Quilted Dies of CPU & RAM was Re: [FoRK] Cheap Electronics
Kragen Javier Sitaker
kragen at pobox.com
Mon Oct 30 17:49:47 EST 2006
On Wed, 18 Oct 2006 17:08:32 -0500, Shae Matijs Erisson wrote:
> ... the large octagon is RAM and the small square is CPU, and each
> edge is a commucations link to the chunk next to it, giving you a
> highly parallel computer where each CPU has links to four banks of
> RAM, and each bank of RAM has links to four CPUs and four other
> banks of RAM.
> http://www.missiontilewest.com/styles/nantucket/n32.jpg (octagon &
On Wed, 25 Oct 2006 12:38:52 +0200, Dave Long wrote:
> Traditionally, DRAM-style memory (tricky cells, regular layout) and
> CPU-style logic (simple cells, irregular layout) use different
> manufacturing techniques and lines, so it's relatively easy to get
> them in the same chip but relatively difficult to get them on the
> same die.
It seems pretty plausible that such a thing would work and be
relatively cheap per CPU, although if it were DRAM, it would probably
be more expensive than other DRAM, for the reason Dave cites. (I
assume "same chip" here means "same plastic or ceramic package".)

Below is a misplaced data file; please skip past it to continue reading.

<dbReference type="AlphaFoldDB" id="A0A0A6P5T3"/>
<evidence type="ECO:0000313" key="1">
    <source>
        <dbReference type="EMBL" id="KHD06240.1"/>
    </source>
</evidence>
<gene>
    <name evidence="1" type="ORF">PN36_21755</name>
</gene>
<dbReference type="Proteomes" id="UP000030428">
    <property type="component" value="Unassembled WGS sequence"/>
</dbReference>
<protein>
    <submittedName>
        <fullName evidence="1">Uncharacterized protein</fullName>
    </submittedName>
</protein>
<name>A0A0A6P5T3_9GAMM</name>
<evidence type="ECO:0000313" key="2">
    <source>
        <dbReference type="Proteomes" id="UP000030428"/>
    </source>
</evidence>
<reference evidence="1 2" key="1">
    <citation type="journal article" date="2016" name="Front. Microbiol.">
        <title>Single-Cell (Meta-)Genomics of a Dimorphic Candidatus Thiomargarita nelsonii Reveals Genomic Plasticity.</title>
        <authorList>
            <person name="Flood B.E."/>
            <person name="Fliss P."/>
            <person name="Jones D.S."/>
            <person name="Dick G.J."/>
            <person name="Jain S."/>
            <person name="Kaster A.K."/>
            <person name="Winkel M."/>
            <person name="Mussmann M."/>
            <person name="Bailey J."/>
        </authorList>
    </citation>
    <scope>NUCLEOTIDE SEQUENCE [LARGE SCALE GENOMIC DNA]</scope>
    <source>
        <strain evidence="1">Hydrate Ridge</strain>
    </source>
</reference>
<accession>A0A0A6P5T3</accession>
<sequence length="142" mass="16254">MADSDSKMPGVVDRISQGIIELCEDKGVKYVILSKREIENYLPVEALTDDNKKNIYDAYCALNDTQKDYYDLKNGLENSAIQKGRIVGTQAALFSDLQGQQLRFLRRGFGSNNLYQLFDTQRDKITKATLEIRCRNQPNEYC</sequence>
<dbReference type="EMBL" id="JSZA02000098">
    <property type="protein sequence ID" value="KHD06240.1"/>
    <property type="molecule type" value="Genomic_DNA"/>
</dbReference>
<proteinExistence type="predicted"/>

> I got this idea from reading about the Cell cpu and what drops the
> yield on silicon dies. One of the loss factors is diamond saws
> cutting into the chips accidentally when they saw the die apart. So,
> why saw it apart, and why not sell an entire die that mostly works?
> If kerf ('saw off space') is currently left around the edges of
> dies, taking that out of the design would also save a bit more
> So, mount the entire die on a socket and price it according to how
> much works.
While it might be relatively cheap per CPU, it would still cost a lot
per part, so it would only make sense when you want a lot of CPUs. So
far, that's still a niche market.
> That way nearly every die could be sold for some money, and nearly
> everyone could afford a computer, as low yield dies would be cheap,
> and high yield dies expensive.
I suspect "low yield" usually means either 0 or 90+%, almost never 5%.
> But I get plenty of hits for "embedded DRAM", so maybe this is now a
> solved problem?
I don't know; embedded DRAM might still be bigger than normal DRAM in
order to deal with processes that aren't optimized for DRAM.
On Wed, 25 Oct 2006 13:44:31 +0200, Eugen Leitl wrote:
> In an industry that only clocks progress on linear semi-log plots
> true innovation has become rare -- it's far too risky at the high
Right --- it's the anti-Innovator's-Dilemma. As long as focusing on
making stuff smaller can get you 50+% improvements every year, you'll
beat all the Teras and Symbolicses just by doing that.
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